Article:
In Delhi, birds are falling out of the sky. An apocalyptic image, certainly, but this is no biblical plague: they’re suffocating on the poisonous fumes that have become the hallmark of the Indian metropolis once declared the most polluted city in the world. As framed in Shaunak Sen’s striking, award-winning documentary, it takes the work of two eccentric brothers (and former teenage bodybuilders), Mohammed and Nadeem, to help curb the bird-pocalypse.
The brothers are essentially amateur ornithologists, trying to stem the deadly tide by operating a humble bird hospital from their tiny, leaky basement. Sen’s film frames the brothers’ thankless vocation all through beautifully composed cinematography, and it’s rare that a nonfiction film looks this artfully presented. An extraordinary sequence sees the pair retrieve a bird from near-drowning in a lake, a rescue mission depicted with almost painterly calm.
Despite that weighty setup, Sen finds room for idle, off-guard conversations.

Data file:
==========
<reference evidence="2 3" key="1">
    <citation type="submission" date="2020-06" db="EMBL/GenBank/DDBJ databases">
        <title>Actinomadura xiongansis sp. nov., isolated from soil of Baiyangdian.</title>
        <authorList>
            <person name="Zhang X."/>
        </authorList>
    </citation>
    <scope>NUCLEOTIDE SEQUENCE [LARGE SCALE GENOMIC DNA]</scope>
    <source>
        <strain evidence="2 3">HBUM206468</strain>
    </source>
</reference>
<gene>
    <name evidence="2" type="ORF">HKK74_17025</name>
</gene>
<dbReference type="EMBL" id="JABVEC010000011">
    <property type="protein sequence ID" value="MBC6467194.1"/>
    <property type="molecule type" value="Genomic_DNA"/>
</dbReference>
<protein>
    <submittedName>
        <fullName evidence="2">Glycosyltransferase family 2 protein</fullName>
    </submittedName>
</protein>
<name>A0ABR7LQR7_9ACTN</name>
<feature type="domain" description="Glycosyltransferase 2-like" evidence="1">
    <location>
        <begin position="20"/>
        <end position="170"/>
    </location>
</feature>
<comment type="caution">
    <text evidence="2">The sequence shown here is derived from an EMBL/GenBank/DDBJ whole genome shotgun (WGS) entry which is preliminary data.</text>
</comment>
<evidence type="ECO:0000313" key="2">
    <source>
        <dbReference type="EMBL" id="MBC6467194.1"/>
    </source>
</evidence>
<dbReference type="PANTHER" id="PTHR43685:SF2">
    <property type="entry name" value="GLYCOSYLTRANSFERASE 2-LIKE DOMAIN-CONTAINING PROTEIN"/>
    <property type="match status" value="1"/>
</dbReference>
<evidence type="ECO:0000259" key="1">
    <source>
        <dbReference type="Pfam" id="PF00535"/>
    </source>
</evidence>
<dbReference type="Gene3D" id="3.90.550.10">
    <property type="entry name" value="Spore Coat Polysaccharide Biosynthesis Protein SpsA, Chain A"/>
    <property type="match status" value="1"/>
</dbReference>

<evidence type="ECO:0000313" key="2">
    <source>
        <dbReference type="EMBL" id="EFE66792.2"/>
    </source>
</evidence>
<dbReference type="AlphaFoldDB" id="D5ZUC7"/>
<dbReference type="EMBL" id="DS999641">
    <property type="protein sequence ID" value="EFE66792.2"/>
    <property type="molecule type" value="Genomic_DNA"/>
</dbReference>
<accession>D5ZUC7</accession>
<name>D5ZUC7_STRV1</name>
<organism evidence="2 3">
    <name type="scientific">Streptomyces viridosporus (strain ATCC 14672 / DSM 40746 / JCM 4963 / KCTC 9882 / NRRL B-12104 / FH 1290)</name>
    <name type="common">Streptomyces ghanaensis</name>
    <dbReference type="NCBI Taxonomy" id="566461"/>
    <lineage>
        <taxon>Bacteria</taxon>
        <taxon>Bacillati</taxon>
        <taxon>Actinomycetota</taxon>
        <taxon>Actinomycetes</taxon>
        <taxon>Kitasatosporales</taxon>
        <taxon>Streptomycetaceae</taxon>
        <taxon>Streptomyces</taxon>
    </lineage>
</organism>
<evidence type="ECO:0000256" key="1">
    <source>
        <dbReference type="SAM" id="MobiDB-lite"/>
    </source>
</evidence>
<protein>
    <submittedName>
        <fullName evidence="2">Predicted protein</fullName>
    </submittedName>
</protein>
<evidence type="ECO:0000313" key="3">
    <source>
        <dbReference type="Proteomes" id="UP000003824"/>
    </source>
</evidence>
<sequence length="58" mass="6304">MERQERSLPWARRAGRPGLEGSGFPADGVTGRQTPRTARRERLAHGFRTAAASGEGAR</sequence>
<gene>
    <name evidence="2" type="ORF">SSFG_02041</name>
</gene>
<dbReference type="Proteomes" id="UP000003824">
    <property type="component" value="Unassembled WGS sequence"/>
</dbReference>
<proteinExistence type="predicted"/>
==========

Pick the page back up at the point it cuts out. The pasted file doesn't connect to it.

It’s not short on existential interrogations, either. The vast scale of their task is ever apparent, and the bird doctors are often philosophical about it. “Delhi is a gaping wound,” says one of the brothers at one point, “and we’re a tiny band aid on it.” The threat of nuclear war, climate change, and the country’s worrying nationalistic leanings are all examined through the lens of these birds; India’s hugely controversial Citizenship Act, the 2019 legislation which was brazenly discriminatory towards Muslims in the eyes of the law, looms heavily on this Muslim family.
Yet despite that weighty setup, Sen finds room for idle, off-guard conversations, as the endless demands of the hospital impose domestic quibbles on family life. There are also enthusiastic games of cricket, and moments of dark humour. In one memorable early sequence, a kite nicks one of the brothers’ glasses right off his face. That Sen chooses to keep the continued and utter disbelief of the glasses-less brother in the film shows an expansive, humane understanding of his subject matter — the far-reaching, and the farcical.